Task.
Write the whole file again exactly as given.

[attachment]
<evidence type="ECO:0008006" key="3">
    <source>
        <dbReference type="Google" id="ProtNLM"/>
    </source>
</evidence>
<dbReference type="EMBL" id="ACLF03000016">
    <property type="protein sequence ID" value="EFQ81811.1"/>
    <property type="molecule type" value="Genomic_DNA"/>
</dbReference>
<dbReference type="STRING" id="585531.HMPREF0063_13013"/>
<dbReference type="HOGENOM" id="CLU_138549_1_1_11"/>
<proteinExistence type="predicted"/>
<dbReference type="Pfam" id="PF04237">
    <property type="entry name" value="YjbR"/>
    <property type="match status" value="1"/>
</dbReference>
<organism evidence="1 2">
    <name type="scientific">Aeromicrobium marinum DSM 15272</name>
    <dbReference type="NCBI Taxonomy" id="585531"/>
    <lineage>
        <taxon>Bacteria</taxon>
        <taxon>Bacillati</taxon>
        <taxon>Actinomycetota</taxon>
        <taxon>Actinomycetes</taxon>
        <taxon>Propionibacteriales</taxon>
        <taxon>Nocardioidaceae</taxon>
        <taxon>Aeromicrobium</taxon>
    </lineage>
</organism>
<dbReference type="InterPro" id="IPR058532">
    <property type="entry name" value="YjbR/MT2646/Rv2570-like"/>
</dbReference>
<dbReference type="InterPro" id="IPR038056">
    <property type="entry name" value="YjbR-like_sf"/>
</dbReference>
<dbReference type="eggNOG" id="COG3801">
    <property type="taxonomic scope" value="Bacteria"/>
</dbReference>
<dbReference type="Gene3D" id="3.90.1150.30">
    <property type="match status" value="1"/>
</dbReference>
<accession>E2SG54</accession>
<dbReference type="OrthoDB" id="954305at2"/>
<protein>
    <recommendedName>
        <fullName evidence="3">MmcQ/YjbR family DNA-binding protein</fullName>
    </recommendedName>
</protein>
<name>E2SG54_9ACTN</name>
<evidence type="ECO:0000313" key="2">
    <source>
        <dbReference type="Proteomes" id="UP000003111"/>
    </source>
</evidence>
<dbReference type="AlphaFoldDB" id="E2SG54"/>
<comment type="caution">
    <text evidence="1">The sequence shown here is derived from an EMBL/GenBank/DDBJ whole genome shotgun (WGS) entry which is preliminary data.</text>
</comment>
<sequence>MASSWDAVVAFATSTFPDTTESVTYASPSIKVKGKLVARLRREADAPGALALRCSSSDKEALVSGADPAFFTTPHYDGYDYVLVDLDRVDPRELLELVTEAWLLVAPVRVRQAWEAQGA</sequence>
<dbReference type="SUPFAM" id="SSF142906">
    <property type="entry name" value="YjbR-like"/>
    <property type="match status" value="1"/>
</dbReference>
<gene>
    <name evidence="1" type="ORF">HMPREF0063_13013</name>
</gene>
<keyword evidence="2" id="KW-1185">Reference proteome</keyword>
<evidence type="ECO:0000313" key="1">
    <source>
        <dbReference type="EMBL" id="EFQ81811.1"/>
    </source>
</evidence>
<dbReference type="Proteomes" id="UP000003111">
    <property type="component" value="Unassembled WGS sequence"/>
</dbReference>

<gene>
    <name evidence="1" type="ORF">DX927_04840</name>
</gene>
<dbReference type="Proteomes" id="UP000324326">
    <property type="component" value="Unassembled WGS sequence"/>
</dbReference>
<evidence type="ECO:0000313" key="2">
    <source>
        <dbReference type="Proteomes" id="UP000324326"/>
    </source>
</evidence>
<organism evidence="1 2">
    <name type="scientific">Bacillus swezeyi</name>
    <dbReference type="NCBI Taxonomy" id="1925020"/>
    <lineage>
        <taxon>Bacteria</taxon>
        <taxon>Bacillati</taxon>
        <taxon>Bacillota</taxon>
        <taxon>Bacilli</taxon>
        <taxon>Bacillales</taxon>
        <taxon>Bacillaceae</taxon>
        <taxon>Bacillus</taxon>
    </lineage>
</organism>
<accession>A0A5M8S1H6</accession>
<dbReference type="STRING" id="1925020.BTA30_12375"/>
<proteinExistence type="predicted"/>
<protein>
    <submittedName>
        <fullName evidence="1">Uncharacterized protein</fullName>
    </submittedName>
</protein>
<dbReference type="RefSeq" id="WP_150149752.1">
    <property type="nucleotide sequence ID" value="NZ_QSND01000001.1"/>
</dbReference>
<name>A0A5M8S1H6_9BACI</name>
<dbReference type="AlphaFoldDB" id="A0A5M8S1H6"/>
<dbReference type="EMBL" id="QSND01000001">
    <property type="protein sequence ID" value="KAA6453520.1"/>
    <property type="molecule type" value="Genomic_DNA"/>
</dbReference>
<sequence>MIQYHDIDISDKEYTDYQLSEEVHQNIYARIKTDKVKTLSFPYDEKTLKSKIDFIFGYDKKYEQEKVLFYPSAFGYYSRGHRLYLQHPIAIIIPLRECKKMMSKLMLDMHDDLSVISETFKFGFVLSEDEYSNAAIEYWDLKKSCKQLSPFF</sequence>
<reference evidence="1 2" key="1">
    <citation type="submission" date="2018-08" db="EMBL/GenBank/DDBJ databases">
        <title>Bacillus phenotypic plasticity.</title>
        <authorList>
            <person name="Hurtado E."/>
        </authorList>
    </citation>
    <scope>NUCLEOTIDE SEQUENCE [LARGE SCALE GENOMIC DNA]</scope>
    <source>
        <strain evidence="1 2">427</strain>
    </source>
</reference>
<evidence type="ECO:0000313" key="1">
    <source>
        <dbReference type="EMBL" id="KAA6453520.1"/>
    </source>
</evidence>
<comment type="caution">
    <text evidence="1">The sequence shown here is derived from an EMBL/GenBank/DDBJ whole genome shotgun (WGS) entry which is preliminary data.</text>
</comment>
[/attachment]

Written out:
<evidence type="ECO:0008006" key="3">
    <source>
        <dbReference type="Google" id="ProtNLM"/>
    </source>
</evidence>
<dbReference type="EMBL" id="ACLF03000016">
    <property type="protein sequence ID" value="EFQ81811.1"/>
    <property type="molecule type" value="Genomic_DNA"/>
</dbReference>
<dbReference type="STRING" id="585531.HMPREF0063_13013"/>
<dbReference type="HOGENOM" id="CLU_138549_1_1_11"/>
<proteinExistence type="predicted"/>
<dbReference type="Pfam" id="PF04237">
    <property type="entry name" value="YjbR"/>
    <property type="match status" value="1"/>
</dbReference>
<organism evidence="1 2">
    <name type="scientific">Aeromicrobium marinum DSM 15272</name>
    <dbReference type="NCBI Taxonomy" id="585531"/>
    <lineage>
        <taxon>Bacteria</taxon>
        <taxon>Bacillati</taxon>
        <taxon>Actinomycetota</taxon>
        <taxon>Actinomycetes</taxon>
        <taxon>Propionibacteriales</taxon>
        <taxon>Nocardioidaceae</taxon>
        <taxon>Aeromicrobium</taxon>
    </lineage>
</organism>
<dbReference type="InterPro" id="IPR058532">
    <property type="entry name" value="YjbR/MT2646/Rv2570-like"/>
</dbReference>
<dbReference type="InterPro" id="IPR038056">
    <property type="entry name" value="YjbR-like_sf"/>
</dbReference>
<dbReference type="eggNOG" id="COG3801">
    <property type="taxonomic scope" value="Bacteria"/>
</dbReference>
<dbReference type="Gene3D" id="3.90.1150.30">
    <property type="match status" value="1"/>
</dbReference>
<accession>E2SG54</accession>
<dbReference type="OrthoDB" id="954305at2"/>
<protein>
    <recommendedName>
        <fullName evidence="3">MmcQ/YjbR family DNA-binding protein</fullName>
    </recommendedName>
</protein>
<name>E2SG54_9ACTN</name>
<evidence type="ECO:0000313" key="2">
    <source>
        <dbReference type="Proteomes" id="UP000003111"/>
    </source>
</evidence>
<dbReference type="AlphaFoldDB" id="E2SG54"/>
<comment type="caution">
    <text evidence="1">The sequence shown here is derived from an EMBL/GenBank/DDBJ whole genome shotgun (WGS) entry which is preliminary data.</text>
</comment>
<sequence>MASSWDAVVAFATSTFPDTTESVTYASPSIKVKGKLVARLRREADAPGALALRCSSSDKEALVSGADPAFFTTPHYDGYDYVLVDLDRVDPRELLELVTEAWLLVAPVRVRQAWEAQGA</sequence>
<dbReference type="SUPFAM" id="SSF142906">
    <property type="entry name" value="YjbR-like"/>
    <property type="match status" value="1"/>
</dbReference>
<gene>
    <name evidence="1" type="ORF">HMPREF0063_13013</name>
</gene>
<keyword evidence="2" id="KW-1185">Reference proteome</keyword>
<evidence type="ECO:0000313" key="1">
    <source>
        <dbReference type="EMBL" id="EFQ81811.1"/>
    </source>
</evidence>
<dbReference type="Proteomes" id="UP000003111">
    <property type="component" value="Unassembled WGS sequence"/>
</dbReference>

<gene>
    <name evidence="1" type="ORF">DX927_04840</name>
</gene>
<dbReference type="Proteomes" id="UP000324326">
    <property type="component" value="Unassembled WGS sequence"/>
</dbReference>
<evidence type="ECO:0000313" key="2">
    <source>
        <dbReference type="Proteomes" id="UP000324326"/>
    </source>
</evidence>
<organism evidence="1 2">
    <name type="scientific">Bacillus swezeyi</name>
    <dbReference type="NCBI Taxonomy" id="1925020"/>
    <lineage>
        <taxon>Bacteria</taxon>
        <taxon>Bacillati</taxon>
        <taxon>Bacillota</taxon>
        <taxon>Bacilli</taxon>
        <taxon>Bacillales</taxon>
        <taxon>Bacillaceae</taxon>
        <taxon>Bacillus</taxon>
    </lineage>
</organism>
<accession>A0A5M8S1H6</accession>
<dbReference type="STRING" id="1925020.BTA30_12375"/>
<proteinExistence type="predicted"/>
<protein>
    <submittedName>
        <fullName evidence="1">Uncharacterized protein</fullName>
    </submittedName>
</protein>
<dbReference type="RefSeq" id="WP_150149752.1">
    <property type="nucleotide sequence ID" value="NZ_QSND01000001.1"/>
</dbReference>
<name>A0A5M8S1H6_9BACI</name>
<dbReference type="AlphaFoldDB" id="A0A5M8S1H6"/>
<dbReference type="EMBL" id="QSND01000001">
    <property type="protein sequence ID" value="KAA6453520.1"/>
    <property type="molecule type" value="Genomic_DNA"/>
</dbReference>
<sequence>MIQYHDIDISDKEYTDYQLSEEVHQNIYARIKTDKVKTLSFPYDEKTLKSKIDFIFGYDKKYEQEKVLFYPSAFGYYSRGHRLYLQHPIAIIIPLRECKKMMSKLMLDMHDDLSVISETFKFGFVLSEDEYSNAAIEYWDLKKSCKQLSPFF</sequence>
<reference evidence="1 2" key="1">
    <citation type="submission" date="2018-08" db="EMBL/GenBank/DDBJ databases">
        <title>Bacillus phenotypic plasticity.</title>
        <authorList>
            <person name="Hurtado E."/>
        </authorList>
    </citation>
    <scope>NUCLEOTIDE SEQUENCE [LARGE SCALE GENOMIC DNA]</scope>
    <source>
        <strain evidence="1 2">427</strain>
    </source>
</reference>
<evidence type="ECO:0000313" key="1">
    <source>
        <dbReference type="EMBL" id="KAA6453520.1"/>
    </source>
</evidence>
<comment type="caution">
    <text evidence="1">The sequence shown here is derived from an EMBL/GenBank/DDBJ whole genome shotgun (WGS) entry which is preliminary data.</text>
</comment>